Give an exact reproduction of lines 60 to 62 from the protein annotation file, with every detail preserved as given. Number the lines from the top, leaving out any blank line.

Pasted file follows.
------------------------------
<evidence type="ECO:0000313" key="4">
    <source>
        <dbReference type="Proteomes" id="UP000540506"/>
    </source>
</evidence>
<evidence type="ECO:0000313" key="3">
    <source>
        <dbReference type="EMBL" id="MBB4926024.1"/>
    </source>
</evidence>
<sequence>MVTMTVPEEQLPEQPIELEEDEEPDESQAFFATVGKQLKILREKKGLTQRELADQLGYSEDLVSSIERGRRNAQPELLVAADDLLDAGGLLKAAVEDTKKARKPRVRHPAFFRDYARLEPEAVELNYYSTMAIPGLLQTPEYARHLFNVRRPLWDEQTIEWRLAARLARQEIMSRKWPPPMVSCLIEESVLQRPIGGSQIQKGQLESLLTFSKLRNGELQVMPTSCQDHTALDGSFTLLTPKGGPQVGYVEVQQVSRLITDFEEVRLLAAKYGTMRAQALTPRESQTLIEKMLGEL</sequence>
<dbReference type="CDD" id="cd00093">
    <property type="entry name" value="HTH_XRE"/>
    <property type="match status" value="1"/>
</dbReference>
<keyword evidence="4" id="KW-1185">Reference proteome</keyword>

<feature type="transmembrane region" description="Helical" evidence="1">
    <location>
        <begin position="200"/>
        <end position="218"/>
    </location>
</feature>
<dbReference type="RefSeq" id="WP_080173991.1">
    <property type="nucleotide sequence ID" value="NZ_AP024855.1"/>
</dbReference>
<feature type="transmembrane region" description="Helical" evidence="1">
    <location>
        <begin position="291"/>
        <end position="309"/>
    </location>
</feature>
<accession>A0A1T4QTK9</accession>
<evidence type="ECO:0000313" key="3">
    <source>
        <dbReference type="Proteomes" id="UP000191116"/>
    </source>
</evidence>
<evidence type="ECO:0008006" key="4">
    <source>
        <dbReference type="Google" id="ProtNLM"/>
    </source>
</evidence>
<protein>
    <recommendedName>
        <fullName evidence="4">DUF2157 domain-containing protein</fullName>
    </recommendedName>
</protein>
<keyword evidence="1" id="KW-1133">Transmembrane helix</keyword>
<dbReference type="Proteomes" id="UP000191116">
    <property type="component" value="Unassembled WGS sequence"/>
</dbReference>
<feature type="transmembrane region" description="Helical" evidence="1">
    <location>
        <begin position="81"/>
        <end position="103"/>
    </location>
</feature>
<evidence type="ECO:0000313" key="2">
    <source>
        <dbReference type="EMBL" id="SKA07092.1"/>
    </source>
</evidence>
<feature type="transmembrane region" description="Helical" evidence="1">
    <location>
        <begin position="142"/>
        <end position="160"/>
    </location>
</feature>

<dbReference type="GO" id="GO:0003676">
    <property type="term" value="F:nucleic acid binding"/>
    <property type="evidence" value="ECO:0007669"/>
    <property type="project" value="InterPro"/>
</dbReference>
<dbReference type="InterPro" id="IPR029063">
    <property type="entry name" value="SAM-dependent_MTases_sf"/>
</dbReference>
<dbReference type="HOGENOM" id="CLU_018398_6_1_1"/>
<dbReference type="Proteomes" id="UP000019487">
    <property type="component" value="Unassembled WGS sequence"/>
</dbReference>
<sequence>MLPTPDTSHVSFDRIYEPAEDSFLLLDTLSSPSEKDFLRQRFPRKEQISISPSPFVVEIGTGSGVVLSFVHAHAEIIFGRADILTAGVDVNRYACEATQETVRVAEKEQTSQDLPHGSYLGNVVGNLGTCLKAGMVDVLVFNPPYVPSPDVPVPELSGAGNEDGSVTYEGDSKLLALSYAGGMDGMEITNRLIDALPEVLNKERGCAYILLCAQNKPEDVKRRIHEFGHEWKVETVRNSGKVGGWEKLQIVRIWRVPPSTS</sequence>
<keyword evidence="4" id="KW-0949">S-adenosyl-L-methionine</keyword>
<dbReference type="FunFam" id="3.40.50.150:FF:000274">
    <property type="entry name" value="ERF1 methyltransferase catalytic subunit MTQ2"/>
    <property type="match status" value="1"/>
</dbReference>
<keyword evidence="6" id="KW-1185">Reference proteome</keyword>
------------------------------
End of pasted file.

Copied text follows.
        <dbReference type="EMBL" id="SKA07092.1"/>
    </source>
</evidence>